On Thu, 25 Jul 2019, Jonathan Corbet wrote: > > Note, this document has gone through numerous reviews by a number of > > kernel developers, developers at some of the Linux distros, as well as > > all of the lawyers from almost all open source-related companies. It's > > been sitting on my local drive with no comments for a few months now, > > and it's about time to get this out and merged properly. > > > > If anyone has any final comments, please let me know. > > I do think it could benefit from a pass for basic language issues; I can do > that if such an effort would be welcome.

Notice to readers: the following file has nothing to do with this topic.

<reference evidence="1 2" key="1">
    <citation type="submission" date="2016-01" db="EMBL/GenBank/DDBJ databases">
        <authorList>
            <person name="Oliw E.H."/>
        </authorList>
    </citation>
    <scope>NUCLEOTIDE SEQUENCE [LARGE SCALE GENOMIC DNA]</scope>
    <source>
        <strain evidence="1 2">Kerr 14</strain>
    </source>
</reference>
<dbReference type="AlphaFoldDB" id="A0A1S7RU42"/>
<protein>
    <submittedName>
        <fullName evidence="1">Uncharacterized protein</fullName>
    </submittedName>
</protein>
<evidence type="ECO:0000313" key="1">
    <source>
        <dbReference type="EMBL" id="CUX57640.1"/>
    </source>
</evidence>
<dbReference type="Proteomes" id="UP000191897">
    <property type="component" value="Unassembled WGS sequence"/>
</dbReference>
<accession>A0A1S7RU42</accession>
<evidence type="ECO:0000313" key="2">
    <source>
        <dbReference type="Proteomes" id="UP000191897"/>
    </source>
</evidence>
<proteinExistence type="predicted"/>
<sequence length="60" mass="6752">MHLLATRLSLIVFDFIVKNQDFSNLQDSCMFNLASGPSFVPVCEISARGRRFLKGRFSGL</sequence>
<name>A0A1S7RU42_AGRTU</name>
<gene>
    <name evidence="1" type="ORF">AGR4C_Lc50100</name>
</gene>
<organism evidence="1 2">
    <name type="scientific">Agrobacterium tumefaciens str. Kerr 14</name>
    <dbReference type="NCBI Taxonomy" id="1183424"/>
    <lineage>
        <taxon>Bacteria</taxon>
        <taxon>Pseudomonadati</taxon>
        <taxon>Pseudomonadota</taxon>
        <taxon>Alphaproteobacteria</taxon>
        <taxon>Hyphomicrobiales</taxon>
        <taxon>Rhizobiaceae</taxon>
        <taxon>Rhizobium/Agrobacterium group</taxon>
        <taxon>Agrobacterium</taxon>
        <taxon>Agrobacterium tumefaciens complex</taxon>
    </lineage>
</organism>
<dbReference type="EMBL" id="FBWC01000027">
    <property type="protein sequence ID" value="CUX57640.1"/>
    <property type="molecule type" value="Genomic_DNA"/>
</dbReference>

Definitely! > > + > > +The list is encrypted and email to the list can be sent by either PGP or > > +S/MIME encrypted and must be signed with the reporter's PGP key or S/MIME > > +certificate. The list's PGP key and S/MIME certificate are available from > > +https://www.kernel.org/.... > > Somebody needs to fill in some dots there...:) Yes. I need to sort that out with Konstantin before the thing gets merged, but we wanted to give it a wider audience in general. > > +The hardware security team identifies the developers (domain experts) which > > +form the initial response team for a particular issue. The initial response > > s/which form/who will form/ > > > +team can bring in further developers (domain experts) to address the issue > > +in the best technical way. > > Does the reporter get any say in who can be in this group? That should > probably be made explicit either way. See below. > > +The hardware security team will provide the disclosing party a list of > > +developers (domain experts) who should be informed initially about the > > +issue after confirming with the developers that they will adhere to this > > +Memorandum of Understanding and the documented process. These developers > > +form the initial response team and will be responsible for handling the > > +issue after initial contact. The hardware security team is supporting the > > +response team, but is not necessarily involved in the mitigation > > +development process. > > Again, "should be informed" is conditional, suggesting that the reporter > might have some sort of veto power. But the actual policy is not clear. Yes and no. That's a tricky field. We surely need some agreement with the reporter/owner, but of course we want as much freedom here as we can get. The past issues were always a pain when we had the need to get a particular expert into the group. > > +While individual developers might be covered by a non-disclosure agreement > > +via their employer, they cannot enter individual non-disclosure agreements > > +in their role as Linux kernel developers. They will, however, adhere to > > +this documented process and the Memorandum of Understanding. > > They will *agree to* adhere ... We expect that actual adherence will be > the case but there is no way (even if an NDA were involved) to guarantee > that. Correct. > > +Disclosure > > +"""""""""" > > + > > +The disclosing party provides detailed information to the initial response > > +team via the specific encrypted mailing-list. > > + > > +From our experience the technical documentation of these issues is usually > > +a sufficient starting point and further technical clarification is best > > +done via email. > > + > > +Mitigation development > > +"""""""""""""""""""""" > > + > > +The initial response team sets up an encrypted mailing-list or repurposes > > +an existing one if appropriate. The disclosing party should provide a list > > +of contacts for all other parties who have already been, or should be > > +informed about the issue. The response team contacts these parties so they > > +can name experts who should be subscribed to the mailing-list. > > + > > +Using a mailing-list is close to the normal Linux development process and > > +has been successfully used in developing mitigations for various hardware > > +security issues in the past. > > + > > +The mailing-list operates in the same way as normal Linux development. > > +Patches are posted, discussed and reviewed and if agreed on applied to a > > +non-public git repository which is only accessible to the participating > > +developers via a secure connection. The repository contains the main > > +development branch against the mainline kernel and backport branches for > > +stable kernel versions as necessary. > > Do we want to envision a KPTI-like situation where the mitigation can be > developed publicly? Or perhaps just handle any such case if and when it > ever arises? Yes, we handle that when it happens which is hopefully never. > > +Process ambassadors > > +------------------- > > + > > +For assistance with this process we have established ambassadors in various > > +organizations, who can answer questions about or provide guidance on the > > +reporting process and further handling. Ambassadors are not involved in the > > +disclosure of a particular issue, unless requested by a response team or by > > +an involved disclosed party. The current ambassadors list: > > + > > + ============== ======================================================== > > + ARM > > + AMD > > + IBM > > + Intel > > + Qualcomm > > + > > + Microsoft > > + VMware > > + XEN > > + > > + Canonical > > + Debian > > + Oracle > > + Redhat > > + Suse Jiri Kosina <jkos...@suse.com> > > + > > + Amazon > > + Google > > + ============== ======================================================== > > Having companies without names seems a little weird. Unless perhaps you > have people teed up to add their names in follow-on patches? We already talked to companies and the names should come forth before this is finished. > > +Encrypted mailing-lists > > +----------------------- > > + > > +We use encrypted mailing-lists for communication. The operating principle > > +of these lists is that email sent to the list is encrypted either with the > > +list's PGP key or with the list's S/MIME certificate. The mailing-list > > +software decrypts the email and re-encrypts it individually for each > > +subscriber with the subscriber's PGP key or S/MIME certificate. Details > > +about the mailing-list software and the setup which is used to ensure the > > +security of the lists and protection of the data can be found here: > > +https://www.kernel.org/.... > > That URL is also in need of completion. > > The topic of encrypted mailing lists is visited several times in this > document; I wonder if that could be coalesced somehow? Suggestions welcome. > > +Each subscriber needs to send a subscription request to the response team > > +by email. The email must be signed with the subscriber's PGP key or S/MIME > > +certificate. If a PGP key is used, it must be available from a public key > > +server and is ideally connected to the Linux kernel's PGP web of trust. See > > +also: https://www.kernel.org/signature.html. > > The "public key server" thing isn't working quite as well as it was; does > this requirement need to be revisited? I think so. That was written way before that mess happened. Thanks, tglx